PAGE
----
Cattle ranchers in southern Utah are hurting from this spring's drought.
"We'll all go broke if rain doesn't fall soon," said Jack Bowler, who ranches on property that has been in his family for generations. Grazing his cattle on the same range is his cousin Fenton Bowler, who lives in Veyo.In the winter, both men run their cattle on the Snow Spring range, which borders the Beaver Dam Wash near Motoqua (on the far western edge of Washington County and into Nevada). In the summer they move the cattle to the Dixie National Forest rangeland in Ox Valley, west of Enterprise, Washington County. Fenton Bowler, who lives in Veyo, also places part of his herd on Pine Valley Mountain.
Jack Bowler said one spring in the Nevada part of the range was pooling just enough water to water a cow, not a herd.
Fenton Bowler discovered two of his cows dead this year. "I can't find 10 of mine and I'm worried," Jack Bowler said.
Bowler said good hamburger cows are only bringing about 19 cents a pound right now at the Cedar City auction. "I sold two of my best heifers two weeks ago. They were good, fat 500- to 600-pound heifers. I had to take $211 a piece for them because I couldn't afford to feed them. I used to get $400 to $500 for a heifer like that."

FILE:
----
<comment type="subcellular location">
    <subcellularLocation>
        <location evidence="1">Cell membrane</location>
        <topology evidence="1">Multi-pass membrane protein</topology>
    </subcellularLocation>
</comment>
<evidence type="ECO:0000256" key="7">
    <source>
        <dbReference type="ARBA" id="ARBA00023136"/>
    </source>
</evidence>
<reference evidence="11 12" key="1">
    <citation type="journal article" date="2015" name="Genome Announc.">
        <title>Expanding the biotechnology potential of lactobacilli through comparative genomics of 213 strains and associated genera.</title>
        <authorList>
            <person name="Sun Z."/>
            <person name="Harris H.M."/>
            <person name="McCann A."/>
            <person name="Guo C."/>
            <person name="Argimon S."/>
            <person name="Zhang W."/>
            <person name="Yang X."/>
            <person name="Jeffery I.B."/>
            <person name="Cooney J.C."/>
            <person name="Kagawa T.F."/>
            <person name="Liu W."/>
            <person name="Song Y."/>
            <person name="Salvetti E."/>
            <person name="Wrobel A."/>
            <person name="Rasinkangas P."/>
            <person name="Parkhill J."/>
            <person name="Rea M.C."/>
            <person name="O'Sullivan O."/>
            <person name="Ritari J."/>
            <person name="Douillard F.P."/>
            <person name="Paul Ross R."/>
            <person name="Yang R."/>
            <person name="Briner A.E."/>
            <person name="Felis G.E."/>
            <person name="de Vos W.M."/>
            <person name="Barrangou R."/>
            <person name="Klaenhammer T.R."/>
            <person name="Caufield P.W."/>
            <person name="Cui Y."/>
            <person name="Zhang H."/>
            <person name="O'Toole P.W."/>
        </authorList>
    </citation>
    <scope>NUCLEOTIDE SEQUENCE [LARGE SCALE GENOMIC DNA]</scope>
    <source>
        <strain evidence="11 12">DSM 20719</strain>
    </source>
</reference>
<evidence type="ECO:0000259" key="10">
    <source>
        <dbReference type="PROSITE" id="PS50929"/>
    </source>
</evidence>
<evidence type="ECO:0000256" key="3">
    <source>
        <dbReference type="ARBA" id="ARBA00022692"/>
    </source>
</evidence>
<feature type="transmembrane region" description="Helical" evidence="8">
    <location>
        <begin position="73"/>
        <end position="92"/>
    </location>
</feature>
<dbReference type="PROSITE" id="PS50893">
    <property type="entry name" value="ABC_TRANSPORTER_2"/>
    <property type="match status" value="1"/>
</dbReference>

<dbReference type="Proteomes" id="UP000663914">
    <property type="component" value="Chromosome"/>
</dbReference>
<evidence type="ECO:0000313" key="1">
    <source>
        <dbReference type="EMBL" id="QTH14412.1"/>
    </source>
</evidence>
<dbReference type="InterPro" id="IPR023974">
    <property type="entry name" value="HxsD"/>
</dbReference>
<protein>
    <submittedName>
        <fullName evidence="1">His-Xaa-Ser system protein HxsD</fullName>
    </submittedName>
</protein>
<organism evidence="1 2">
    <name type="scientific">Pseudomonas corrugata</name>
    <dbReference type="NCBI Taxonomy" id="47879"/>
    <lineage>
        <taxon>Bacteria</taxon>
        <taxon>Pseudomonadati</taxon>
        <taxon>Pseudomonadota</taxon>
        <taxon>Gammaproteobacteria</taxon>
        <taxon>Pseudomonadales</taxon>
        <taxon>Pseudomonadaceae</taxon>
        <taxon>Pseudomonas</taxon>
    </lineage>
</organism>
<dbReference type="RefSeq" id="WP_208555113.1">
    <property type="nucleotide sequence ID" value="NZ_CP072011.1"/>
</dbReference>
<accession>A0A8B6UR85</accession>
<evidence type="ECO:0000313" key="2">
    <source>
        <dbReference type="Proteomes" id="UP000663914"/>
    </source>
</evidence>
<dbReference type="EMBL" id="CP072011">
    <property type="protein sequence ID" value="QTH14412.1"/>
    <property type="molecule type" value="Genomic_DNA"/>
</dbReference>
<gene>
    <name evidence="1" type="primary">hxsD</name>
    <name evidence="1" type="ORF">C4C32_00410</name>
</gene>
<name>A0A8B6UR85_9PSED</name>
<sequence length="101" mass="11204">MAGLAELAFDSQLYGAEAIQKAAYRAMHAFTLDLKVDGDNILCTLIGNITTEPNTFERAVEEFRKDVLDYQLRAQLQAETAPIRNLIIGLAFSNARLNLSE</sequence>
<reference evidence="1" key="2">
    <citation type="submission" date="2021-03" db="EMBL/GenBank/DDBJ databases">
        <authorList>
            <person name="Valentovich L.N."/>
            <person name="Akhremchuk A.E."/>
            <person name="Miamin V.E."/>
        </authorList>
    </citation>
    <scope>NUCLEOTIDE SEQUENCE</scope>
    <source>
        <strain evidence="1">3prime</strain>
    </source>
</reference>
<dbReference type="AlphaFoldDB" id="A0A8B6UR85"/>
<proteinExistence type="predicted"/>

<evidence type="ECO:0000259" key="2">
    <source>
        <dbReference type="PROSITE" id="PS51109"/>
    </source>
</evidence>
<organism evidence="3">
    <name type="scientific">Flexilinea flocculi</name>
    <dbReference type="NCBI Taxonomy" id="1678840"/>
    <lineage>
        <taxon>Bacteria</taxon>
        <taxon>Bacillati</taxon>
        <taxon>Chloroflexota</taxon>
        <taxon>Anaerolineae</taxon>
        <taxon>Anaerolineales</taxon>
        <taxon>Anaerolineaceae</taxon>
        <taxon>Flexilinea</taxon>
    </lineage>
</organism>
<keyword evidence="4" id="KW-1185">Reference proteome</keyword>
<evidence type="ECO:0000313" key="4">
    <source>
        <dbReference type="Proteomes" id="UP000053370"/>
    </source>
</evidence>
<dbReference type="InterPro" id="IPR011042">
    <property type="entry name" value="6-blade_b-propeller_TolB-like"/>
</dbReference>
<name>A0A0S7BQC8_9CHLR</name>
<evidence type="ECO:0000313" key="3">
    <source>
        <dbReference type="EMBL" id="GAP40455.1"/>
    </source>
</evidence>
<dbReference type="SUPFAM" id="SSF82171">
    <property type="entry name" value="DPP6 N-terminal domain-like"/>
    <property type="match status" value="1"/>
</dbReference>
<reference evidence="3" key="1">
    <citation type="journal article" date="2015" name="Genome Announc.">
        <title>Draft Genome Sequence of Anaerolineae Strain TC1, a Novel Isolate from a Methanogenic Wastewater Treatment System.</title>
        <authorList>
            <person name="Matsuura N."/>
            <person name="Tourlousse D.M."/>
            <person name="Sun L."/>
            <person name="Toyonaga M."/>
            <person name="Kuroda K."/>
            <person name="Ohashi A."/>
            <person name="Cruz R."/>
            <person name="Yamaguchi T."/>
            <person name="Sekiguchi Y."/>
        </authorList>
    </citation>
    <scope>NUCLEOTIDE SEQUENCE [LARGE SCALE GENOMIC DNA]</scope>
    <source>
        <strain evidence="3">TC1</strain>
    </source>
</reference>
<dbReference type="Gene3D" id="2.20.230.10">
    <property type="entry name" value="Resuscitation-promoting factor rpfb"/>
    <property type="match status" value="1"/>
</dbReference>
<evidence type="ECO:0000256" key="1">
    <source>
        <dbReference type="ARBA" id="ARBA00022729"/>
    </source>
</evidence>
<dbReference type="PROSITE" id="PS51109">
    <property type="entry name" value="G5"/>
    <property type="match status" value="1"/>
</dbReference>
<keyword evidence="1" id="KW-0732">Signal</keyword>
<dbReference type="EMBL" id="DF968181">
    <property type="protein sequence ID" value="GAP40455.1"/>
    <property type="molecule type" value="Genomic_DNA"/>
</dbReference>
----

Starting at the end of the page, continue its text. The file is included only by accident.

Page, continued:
"You can't feed a $50 cow, on $100 a ton hay and make any money," he said in the wry way of a southern Utah cattleman. But he noted that beef in stores is not cheaper. "I can't figure that one," he said.
Bowler says he knows that every so often there will be bad years and he tries to plan and weather these times. "I raise cattle and ranch because I enjoy this life, it's in our blood, but if it doesn't rain soon, we'll have to sell as much as we can and give cows away, I guess. But I keep hoping it will rain.
He remembers an uncle who used to say, "Every day that passes brings us closer to rain." Bowler hopes his uncle was right.